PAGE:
Situation Ethics Summary

AS Religious Studies Revision: Situation Ethics

AO1: Material

What type of ethical theory is it?

How does this ethical theory tell us to act?

AO2: Critical evaluation

AO1 Material: ie ‘what goes in part a)?’

What Type of Ethical Theory is it?

  • Teleological – It aims to bring about a greater good. It looks at what your ethical action is aimed at bringing about, rather than deontological ethics which focuses on the intrinsic rightness or wrongness of actions.
  • Consequentialist – It looks at the consequences of actions, not the actions themselves. An action is deemed ‘good’ if it brings about good consequences.
  • Relative – Goodness of actions depend on the circumstances; there are no fixed moral principles (apart from ‘do the most loving thing’).
  • Religious – It is based upon the life of Jesus and the Christian principle of love.
  • Agapéistic – The Christian concept of unconditional love is the guiding principle of this theory.

How Does This Ethical Theory Tell Us to Act?

  • Devised by Joseph Fletcher in the 1960s as a radical Christian ethic.
  • Based upon the life of Jesus and in particular the story of picking grain on the Sabbath in Mark 2. Jesus made an exception to the laws against work on the Sabbath in exceptional circumstances.
  • Argues that agapé is the only guiding principle in morality. This is taken from the golden rule in Christianity (love your neighbour as yourself). Agapé is different from other forms of love such as eros and filia: it is unconditional.
  • Rejects legalistic ethics (where the law comes first) and antinomian ethics (where there is no law). Ethics should be situational: based on the situation itself and what it requires at the time.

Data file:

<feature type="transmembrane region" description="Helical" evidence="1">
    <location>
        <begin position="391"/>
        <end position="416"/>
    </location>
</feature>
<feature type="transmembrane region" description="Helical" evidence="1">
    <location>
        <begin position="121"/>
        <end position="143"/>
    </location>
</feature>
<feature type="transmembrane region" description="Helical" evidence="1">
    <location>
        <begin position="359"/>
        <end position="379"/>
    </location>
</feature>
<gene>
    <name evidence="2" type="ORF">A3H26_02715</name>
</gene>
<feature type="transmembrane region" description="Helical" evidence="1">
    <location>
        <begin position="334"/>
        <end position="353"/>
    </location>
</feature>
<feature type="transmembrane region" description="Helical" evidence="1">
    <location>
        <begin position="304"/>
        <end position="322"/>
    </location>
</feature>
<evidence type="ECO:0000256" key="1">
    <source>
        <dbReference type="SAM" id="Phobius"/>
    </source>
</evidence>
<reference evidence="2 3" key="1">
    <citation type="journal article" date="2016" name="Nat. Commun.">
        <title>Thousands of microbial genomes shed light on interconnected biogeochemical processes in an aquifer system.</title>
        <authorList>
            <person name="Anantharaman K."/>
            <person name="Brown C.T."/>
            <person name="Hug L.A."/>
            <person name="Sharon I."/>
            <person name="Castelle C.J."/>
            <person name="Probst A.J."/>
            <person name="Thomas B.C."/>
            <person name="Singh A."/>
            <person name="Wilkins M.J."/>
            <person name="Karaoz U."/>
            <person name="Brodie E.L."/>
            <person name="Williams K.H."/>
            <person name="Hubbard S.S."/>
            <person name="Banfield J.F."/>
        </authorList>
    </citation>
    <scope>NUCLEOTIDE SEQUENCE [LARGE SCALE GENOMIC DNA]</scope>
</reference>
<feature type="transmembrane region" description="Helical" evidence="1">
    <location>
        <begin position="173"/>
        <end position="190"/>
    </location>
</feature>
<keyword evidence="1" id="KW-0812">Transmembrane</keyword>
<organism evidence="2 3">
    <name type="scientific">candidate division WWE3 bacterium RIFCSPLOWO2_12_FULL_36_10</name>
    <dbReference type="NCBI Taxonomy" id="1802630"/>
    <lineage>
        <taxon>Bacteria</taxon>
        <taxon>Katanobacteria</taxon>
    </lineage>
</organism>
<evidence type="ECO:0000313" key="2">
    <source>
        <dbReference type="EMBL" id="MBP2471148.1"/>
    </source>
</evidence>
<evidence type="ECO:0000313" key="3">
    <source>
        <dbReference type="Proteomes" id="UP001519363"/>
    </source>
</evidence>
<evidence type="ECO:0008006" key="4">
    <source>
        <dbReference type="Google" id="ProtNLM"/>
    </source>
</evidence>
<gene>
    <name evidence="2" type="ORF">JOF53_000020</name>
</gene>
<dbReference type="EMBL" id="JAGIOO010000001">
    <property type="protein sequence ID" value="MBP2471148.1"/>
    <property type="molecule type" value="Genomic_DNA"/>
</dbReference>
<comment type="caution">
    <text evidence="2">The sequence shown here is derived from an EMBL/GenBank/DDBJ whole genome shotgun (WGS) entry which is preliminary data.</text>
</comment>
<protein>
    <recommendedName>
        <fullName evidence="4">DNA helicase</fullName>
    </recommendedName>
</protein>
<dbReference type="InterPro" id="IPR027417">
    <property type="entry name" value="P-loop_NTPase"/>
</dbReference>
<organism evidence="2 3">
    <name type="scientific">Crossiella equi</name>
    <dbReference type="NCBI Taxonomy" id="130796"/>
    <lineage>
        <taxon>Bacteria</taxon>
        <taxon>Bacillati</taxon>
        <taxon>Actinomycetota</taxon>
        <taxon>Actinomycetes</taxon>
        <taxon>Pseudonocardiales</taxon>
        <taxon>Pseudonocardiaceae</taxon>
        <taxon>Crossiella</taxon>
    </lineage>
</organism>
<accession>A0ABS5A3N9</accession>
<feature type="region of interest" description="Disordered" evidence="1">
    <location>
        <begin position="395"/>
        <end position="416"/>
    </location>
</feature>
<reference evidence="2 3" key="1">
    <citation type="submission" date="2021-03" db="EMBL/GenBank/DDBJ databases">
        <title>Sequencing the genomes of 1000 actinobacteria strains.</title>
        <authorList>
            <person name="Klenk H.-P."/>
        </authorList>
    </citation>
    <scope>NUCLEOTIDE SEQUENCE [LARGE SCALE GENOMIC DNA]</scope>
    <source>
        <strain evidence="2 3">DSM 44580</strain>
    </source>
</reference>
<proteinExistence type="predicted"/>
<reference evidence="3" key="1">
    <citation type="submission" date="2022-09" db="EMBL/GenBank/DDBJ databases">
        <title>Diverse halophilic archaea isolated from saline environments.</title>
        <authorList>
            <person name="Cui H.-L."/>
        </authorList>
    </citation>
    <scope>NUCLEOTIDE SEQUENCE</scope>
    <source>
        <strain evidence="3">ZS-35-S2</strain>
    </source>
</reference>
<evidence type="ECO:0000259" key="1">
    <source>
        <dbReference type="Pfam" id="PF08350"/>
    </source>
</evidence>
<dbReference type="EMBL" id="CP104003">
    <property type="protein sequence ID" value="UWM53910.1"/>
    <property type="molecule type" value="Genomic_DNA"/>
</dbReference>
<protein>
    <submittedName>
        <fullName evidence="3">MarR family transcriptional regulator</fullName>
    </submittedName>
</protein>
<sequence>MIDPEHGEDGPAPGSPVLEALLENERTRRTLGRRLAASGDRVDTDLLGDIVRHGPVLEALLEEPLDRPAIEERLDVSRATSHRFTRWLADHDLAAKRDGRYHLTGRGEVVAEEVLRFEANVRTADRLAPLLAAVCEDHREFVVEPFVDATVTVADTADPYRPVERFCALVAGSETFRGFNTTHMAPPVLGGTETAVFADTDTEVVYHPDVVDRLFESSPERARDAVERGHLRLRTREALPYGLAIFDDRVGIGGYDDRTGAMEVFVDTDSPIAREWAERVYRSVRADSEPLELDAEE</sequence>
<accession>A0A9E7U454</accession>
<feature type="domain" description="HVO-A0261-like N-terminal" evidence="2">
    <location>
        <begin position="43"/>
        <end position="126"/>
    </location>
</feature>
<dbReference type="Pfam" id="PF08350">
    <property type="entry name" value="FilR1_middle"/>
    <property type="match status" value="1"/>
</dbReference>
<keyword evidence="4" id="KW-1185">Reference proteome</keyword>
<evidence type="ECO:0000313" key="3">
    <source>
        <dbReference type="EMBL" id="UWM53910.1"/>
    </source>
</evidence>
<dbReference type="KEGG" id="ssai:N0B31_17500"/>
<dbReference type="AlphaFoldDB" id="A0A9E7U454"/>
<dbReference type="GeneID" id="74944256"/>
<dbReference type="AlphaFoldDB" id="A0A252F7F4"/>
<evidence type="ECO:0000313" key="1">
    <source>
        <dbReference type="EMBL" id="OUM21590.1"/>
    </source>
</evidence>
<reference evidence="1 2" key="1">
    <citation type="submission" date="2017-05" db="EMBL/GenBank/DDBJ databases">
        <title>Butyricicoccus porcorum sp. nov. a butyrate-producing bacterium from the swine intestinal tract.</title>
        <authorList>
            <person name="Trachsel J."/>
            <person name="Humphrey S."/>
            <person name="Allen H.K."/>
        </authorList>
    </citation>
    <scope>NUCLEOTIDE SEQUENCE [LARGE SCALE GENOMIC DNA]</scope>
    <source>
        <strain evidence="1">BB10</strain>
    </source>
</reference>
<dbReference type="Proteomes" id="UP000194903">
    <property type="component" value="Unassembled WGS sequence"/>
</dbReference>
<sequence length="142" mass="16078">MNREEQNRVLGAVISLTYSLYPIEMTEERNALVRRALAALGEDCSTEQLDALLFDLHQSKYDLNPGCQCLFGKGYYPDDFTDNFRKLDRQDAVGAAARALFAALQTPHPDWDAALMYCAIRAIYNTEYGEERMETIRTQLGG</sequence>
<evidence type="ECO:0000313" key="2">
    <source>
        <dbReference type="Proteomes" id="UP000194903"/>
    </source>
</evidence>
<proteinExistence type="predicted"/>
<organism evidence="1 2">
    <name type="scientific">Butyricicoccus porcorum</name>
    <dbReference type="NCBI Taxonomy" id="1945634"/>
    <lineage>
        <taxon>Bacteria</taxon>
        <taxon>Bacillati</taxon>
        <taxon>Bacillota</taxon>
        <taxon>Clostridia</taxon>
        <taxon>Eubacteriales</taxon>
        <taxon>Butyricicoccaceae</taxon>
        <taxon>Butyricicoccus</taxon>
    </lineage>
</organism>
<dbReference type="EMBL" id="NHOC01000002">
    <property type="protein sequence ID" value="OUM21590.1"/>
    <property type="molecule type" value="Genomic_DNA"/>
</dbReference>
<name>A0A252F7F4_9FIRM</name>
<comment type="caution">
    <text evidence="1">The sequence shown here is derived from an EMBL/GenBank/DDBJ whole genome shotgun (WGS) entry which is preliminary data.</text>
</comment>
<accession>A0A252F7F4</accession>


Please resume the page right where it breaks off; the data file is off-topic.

• 4  working principles: pragmatism, relativism, positivism, personalism.
  • 6 fundamental principles.

Proportionalism

  • Situation Ethics and Natural Moral Law are relativist and deontological ethical theories respectively. A theory that comes half way between them is called Porportionalism, devised by Bernard Hoose. Proportionalism argues that we should have fixed moral rules that we have a duty to obey and that apply to all, unless we have proportionate reason for breaking those rules.
  • For example, we may have the rules ‘do not tell a lie’ and ‘do not allow harm to others.’ Someone runs into the shop where you are buying cheese and hides in the back. Shortly afterwards a man runs in carrying a gun and demands to know if anyone has just come in. You might have proportionate reason to tell a lie to prevent harm coming to the person in the back of the shop.

AO2: Critical evaluation i.e. ‘what do I put in part b)?’

Remember to read the question first before just regurgitating.

Strengths of Situation Ethics

  • Presents a Christian ethical message that is consistent with the gospel message. It shows Christians that it is possible to be a situationist and that biblical laws do not have to be rigidly adhered to.
  • Situation ethics provides a proportionate reason to break ethical principles: there are some situations where this may be necessary.
  • The whole system is guided by a desirable principle: that of love.
  • It is a consequentialist system and is not tied to the observance of rules unlike deontological ethics. This makes it flexible and allows adaptation to different circumstances.
  • It allows us to consider a greater good.
  • The fundamental principles do a good job of defining love and explaining what it means to be loving in practice.

Weaknesses of Situation Ethics

  • It is a religious ethical system and therefore will not appeal to all, unlike Utilitarianism which is secular.
  • The concept of love may not be as easy to define as it seems: our ideas of love may be subjective, rather than objective.
  • This theory does allow the commission of bad acts to bring about more ‘loving’ consequences, like Utilitarianism.
  • This theory has been rejected by many Christians. Roman Catholics who adhere to Natural Moral Law do not see consequentialist ethics as valid. Much of Christianity appears to be deontological: Jesus said that he had not come to erase the Jewish (deontological) law.
  • Some have argued that this theory is permissive (it allows things that Christians should never allow).
  • It seems to be a contradiction to say that there are no ethical principles and then allow one: ‘do the most loving thing.’
  • The theory requires us to be able to predict the future (it is consequentialist). This is impossible.

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